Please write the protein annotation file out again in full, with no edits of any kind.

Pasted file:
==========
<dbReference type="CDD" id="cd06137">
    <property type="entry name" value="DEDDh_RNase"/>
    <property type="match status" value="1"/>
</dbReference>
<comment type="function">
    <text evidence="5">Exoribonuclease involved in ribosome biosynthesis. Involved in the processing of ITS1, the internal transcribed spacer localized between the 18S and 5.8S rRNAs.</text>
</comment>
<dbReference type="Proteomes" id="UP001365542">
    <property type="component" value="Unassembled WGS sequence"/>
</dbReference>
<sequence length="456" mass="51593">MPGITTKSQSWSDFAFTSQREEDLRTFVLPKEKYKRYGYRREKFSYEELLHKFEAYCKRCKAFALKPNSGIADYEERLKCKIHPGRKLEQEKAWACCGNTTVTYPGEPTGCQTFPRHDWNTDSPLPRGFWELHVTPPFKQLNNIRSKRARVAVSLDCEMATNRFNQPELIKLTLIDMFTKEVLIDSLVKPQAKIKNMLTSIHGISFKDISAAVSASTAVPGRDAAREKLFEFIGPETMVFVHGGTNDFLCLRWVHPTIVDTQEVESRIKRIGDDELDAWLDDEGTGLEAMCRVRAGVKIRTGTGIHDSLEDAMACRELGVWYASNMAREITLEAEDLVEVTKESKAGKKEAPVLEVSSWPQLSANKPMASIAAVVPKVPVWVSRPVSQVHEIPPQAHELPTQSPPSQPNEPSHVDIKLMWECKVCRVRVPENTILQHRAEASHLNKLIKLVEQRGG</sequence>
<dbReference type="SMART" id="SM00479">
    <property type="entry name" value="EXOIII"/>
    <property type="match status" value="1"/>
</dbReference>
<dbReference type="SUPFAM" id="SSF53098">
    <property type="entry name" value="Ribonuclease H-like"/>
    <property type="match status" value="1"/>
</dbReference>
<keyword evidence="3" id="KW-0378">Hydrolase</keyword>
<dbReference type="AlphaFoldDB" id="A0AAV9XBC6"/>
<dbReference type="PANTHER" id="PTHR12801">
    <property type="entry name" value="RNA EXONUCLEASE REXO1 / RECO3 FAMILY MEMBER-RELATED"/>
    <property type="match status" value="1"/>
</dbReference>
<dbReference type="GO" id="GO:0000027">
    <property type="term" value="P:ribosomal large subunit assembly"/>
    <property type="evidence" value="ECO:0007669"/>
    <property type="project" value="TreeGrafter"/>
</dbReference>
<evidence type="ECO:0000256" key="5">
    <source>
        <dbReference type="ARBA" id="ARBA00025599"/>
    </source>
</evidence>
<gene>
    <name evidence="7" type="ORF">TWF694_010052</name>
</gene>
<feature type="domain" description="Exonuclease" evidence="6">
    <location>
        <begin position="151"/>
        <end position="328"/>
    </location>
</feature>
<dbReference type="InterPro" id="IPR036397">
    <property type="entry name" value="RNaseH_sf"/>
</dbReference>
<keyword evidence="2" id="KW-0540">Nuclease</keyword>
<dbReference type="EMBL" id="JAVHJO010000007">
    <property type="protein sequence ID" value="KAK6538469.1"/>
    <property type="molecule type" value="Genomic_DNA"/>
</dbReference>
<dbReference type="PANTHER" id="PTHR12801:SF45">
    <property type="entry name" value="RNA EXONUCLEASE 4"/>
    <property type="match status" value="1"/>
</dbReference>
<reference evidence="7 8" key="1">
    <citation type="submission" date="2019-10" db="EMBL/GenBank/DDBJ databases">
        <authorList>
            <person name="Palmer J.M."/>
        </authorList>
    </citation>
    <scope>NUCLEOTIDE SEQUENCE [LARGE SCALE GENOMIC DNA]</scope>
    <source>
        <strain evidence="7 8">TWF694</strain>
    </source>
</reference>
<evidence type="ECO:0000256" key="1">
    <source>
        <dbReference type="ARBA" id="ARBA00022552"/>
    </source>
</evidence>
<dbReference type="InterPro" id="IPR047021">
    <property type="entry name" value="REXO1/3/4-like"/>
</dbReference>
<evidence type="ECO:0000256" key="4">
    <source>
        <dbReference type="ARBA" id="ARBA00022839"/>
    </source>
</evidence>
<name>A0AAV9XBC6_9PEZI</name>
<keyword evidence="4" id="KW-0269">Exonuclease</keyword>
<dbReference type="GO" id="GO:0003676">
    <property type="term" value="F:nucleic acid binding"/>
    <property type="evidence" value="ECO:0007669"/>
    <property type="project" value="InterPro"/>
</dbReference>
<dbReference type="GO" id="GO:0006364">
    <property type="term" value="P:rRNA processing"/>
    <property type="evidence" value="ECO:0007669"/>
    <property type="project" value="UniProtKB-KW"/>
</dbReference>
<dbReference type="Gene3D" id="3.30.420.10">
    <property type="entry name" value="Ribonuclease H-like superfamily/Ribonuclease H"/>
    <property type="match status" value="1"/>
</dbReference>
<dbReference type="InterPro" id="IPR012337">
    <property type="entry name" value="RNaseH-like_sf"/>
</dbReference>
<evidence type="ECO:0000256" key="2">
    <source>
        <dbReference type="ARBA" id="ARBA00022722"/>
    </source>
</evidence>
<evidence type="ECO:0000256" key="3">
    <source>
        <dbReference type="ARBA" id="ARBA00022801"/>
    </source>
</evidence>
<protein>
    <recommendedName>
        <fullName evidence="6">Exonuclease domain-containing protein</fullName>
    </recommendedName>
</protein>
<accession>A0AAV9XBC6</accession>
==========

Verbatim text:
<dbReference type="CDD" id="cd06137">
    <property type="entry name" value="DEDDh_RNase"/>
    <property type="match status" value="1"/>
</dbReference>
<comment type="function">
    <text evidence="5">Exoribonuclease involved in ribosome biosynthesis. Involved in the processing of ITS1, the internal transcribed spacer localized between the 18S and 5.8S rRNAs.</text>
</comment>
<dbReference type="Proteomes" id="UP001365542">
    <property type="component" value="Unassembled WGS sequence"/>
</dbReference>
<sequence length="456" mass="51593">MPGITTKSQSWSDFAFTSQREEDLRTFVLPKEKYKRYGYRREKFSYEELLHKFEAYCKRCKAFALKPNSGIADYEERLKCKIHPGRKLEQEKAWACCGNTTVTYPGEPTGCQTFPRHDWNTDSPLPRGFWELHVTPPFKQLNNIRSKRARVAVSLDCEMATNRFNQPELIKLTLIDMFTKEVLIDSLVKPQAKIKNMLTSIHGISFKDISAAVSASTAVPGRDAAREKLFEFIGPETMVFVHGGTNDFLCLRWVHPTIVDTQEVESRIKRIGDDELDAWLDDEGTGLEAMCRVRAGVKIRTGTGIHDSLEDAMACRELGVWYASNMAREITLEAEDLVEVTKESKAGKKEAPVLEVSSWPQLSANKPMASIAAVVPKVPVWVSRPVSQVHEIPPQAHELPTQSPPSQPNEPSHVDIKLMWECKVCRVRVPENTILQHRAEASHLNKLIKLVEQRGG</sequence>
<dbReference type="SMART" id="SM00479">
    <property type="entry name" value="EXOIII"/>
    <property type="match status" value="1"/>
</dbReference>
<dbReference type="SUPFAM" id="SSF53098">
    <property type="entry name" value="Ribonuclease H-like"/>
    <property type="match status" value="1"/>
</dbReference>
<keyword evidence="3" id="KW-0378">Hydrolase</keyword>
<dbReference type="AlphaFoldDB" id="A0AAV9XBC6"/>
<dbReference type="PANTHER" id="PTHR12801">
    <property type="entry name" value="RNA EXONUCLEASE REXO1 / RECO3 FAMILY MEMBER-RELATED"/>
    <property type="match status" value="1"/>
</dbReference>
<dbReference type="GO" id="GO:0000027">
    <property type="term" value="P:ribosomal large subunit assembly"/>
    <property type="evidence" value="ECO:0007669"/>
    <property type="project" value="TreeGrafter"/>
</dbReference>
<evidence type="ECO:0000256" key="5">
    <source>
        <dbReference type="ARBA" id="ARBA00025599"/>
    </source>
</evidence>
<gene>
    <name evidence="7" type="ORF">TWF694_010052</name>
</gene>
<feature type="domain" description="Exonuclease" evidence="6">
    <location>
        <begin position="151"/>
        <end position="328"/>
    </location>
</feature>
<dbReference type="InterPro" id="IPR036397">
    <property type="entry name" value="RNaseH_sf"/>
</dbReference>
<keyword evidence="2" id="KW-0540">Nuclease</keyword>
<dbReference type="EMBL" id="JAVHJO010000007">
    <property type="protein sequence ID" value="KAK6538469.1"/>
    <property type="molecule type" value="Genomic_DNA"/>
</dbReference>
<dbReference type="PANTHER" id="PTHR12801:SF45">
    <property type="entry name" value="RNA EXONUCLEASE 4"/>
    <property type="match status" value="1"/>
</dbReference>
<reference evidence="7 8" key="1">
    <citation type="submission" date="2019-10" db="EMBL/GenBank/DDBJ databases">
        <authorList>
            <person name="Palmer J.M."/>
        </authorList>
    </citation>
    <scope>NUCLEOTIDE SEQUENCE [LARGE SCALE GENOMIC DNA]</scope>
    <source>
        <strain evidence="7 8">TWF694</strain>
    </source>
</reference>
<evidence type="ECO:0000256" key="1">
    <source>
        <dbReference type="ARBA" id="ARBA00022552"/>
    </source>
</evidence>
<dbReference type="InterPro" id="IPR047021">
    <property type="entry name" value="REXO1/3/4-like"/>
</dbReference>
<evidence type="ECO:0000256" key="4">
    <source>
        <dbReference type="ARBA" id="ARBA00022839"/>
    </source>
</evidence>
<name>A0AAV9XBC6_9PEZI</name>
<keyword evidence="4" id="KW-0269">Exonuclease</keyword>
<dbReference type="GO" id="GO:0003676">
    <property type="term" value="F:nucleic acid binding"/>
    <property type="evidence" value="ECO:0007669"/>
    <property type="project" value="InterPro"/>
</dbReference>
<dbReference type="GO" id="GO:0006364">
    <property type="term" value="P:rRNA processing"/>
    <property type="evidence" value="ECO:0007669"/>
    <property type="project" value="UniProtKB-KW"/>
</dbReference>
<dbReference type="Gene3D" id="3.30.420.10">
    <property type="entry name" value="Ribonuclease H-like superfamily/Ribonuclease H"/>
    <property type="match status" value="1"/>
</dbReference>
<dbReference type="InterPro" id="IPR012337">
    <property type="entry name" value="RNaseH-like_sf"/>
</dbReference>
<evidence type="ECO:0000256" key="2">
    <source>
        <dbReference type="ARBA" id="ARBA00022722"/>
    </source>
</evidence>
<evidence type="ECO:0000256" key="3">
    <source>
        <dbReference type="ARBA" id="ARBA00022801"/>
    </source>
</evidence>
<protein>
    <recommendedName>
        <fullName evidence="6">Exonuclease domain-containing protein</fullName>
    </recommendedName>
</protein>
<accession>A0AAV9XBC6</accession>